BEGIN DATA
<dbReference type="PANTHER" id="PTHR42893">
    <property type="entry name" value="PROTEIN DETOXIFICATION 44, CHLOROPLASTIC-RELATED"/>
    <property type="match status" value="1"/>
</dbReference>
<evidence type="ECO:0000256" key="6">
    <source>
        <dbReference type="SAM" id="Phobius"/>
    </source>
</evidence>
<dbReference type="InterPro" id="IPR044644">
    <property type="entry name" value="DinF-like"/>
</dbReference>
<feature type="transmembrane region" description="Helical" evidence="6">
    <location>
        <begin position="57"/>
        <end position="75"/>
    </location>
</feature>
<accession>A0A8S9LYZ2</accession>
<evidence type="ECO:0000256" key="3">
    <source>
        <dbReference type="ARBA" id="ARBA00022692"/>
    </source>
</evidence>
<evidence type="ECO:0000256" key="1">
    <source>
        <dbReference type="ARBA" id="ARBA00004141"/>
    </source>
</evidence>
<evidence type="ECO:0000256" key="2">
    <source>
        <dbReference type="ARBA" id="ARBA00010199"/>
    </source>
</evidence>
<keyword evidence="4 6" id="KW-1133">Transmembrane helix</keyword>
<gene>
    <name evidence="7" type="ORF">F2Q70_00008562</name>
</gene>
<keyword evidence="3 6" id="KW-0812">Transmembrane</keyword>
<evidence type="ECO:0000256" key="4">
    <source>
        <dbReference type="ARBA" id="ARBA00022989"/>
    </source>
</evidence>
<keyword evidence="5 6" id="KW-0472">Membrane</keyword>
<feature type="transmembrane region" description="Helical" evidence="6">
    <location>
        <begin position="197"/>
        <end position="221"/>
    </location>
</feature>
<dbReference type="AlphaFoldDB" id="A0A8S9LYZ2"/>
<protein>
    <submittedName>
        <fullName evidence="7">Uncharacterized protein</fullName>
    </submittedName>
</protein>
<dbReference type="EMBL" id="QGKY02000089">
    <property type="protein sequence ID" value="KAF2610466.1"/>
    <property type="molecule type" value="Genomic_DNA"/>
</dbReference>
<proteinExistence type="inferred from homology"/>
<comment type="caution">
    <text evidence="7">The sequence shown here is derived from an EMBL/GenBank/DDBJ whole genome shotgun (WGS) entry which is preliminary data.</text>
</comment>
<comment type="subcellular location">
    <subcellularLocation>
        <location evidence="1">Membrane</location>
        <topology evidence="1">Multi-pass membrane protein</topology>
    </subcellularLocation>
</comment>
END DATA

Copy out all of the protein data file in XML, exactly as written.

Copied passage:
<dbReference type="PANTHER" id="PTHR42893">
    <property type="entry name" value="PROTEIN DETOXIFICATION 44, CHLOROPLASTIC-RELATED"/>
    <property type="match status" value="1"/>
</dbReference>
<evidence type="ECO:0000256" key="6">
    <source>
        <dbReference type="SAM" id="Phobius"/>
    </source>
</evidence>
<dbReference type="InterPro" id="IPR044644">
    <property type="entry name" value="DinF-like"/>
</dbReference>
<feature type="transmembrane region" description="Helical" evidence="6">
    <location>
        <begin position="57"/>
        <end position="75"/>
    </location>
</feature>
<accession>A0A8S9LYZ2</accession>
<evidence type="ECO:0000256" key="3">
    <source>
        <dbReference type="ARBA" id="ARBA00022692"/>
    </source>
</evidence>
<evidence type="ECO:0000256" key="1">
    <source>
        <dbReference type="ARBA" id="ARBA00004141"/>
    </source>
</evidence>
<evidence type="ECO:0000256" key="2">
    <source>
        <dbReference type="ARBA" id="ARBA00010199"/>
    </source>
</evidence>
<keyword evidence="4 6" id="KW-1133">Transmembrane helix</keyword>
<gene>
    <name evidence="7" type="ORF">F2Q70_00008562</name>
</gene>
<keyword evidence="3 6" id="KW-0812">Transmembrane</keyword>
<evidence type="ECO:0000256" key="4">
    <source>
        <dbReference type="ARBA" id="ARBA00022989"/>
    </source>
</evidence>
<keyword evidence="5 6" id="KW-0472">Membrane</keyword>
<feature type="transmembrane region" description="Helical" evidence="6">
    <location>
        <begin position="197"/>
        <end position="221"/>
    </location>
</feature>
<dbReference type="AlphaFoldDB" id="A0A8S9LYZ2"/>
<protein>
    <submittedName>
        <fullName evidence="7">Uncharacterized protein</fullName>
    </submittedName>
</protein>
<dbReference type="EMBL" id="QGKY02000089">
    <property type="protein sequence ID" value="KAF2610466.1"/>
    <property type="molecule type" value="Genomic_DNA"/>
</dbReference>
<proteinExistence type="inferred from homology"/>
<comment type="caution">
    <text evidence="7">The sequence shown here is derived from an EMBL/GenBank/DDBJ whole genome shotgun (WGS) entry which is preliminary data.</text>
</comment>
<comment type="subcellular location">
    <subcellularLocation>
        <location evidence="1">Membrane</location>
        <topology evidence="1">Multi-pass membrane protein</topology>
    </subcellularLocation>
</comment>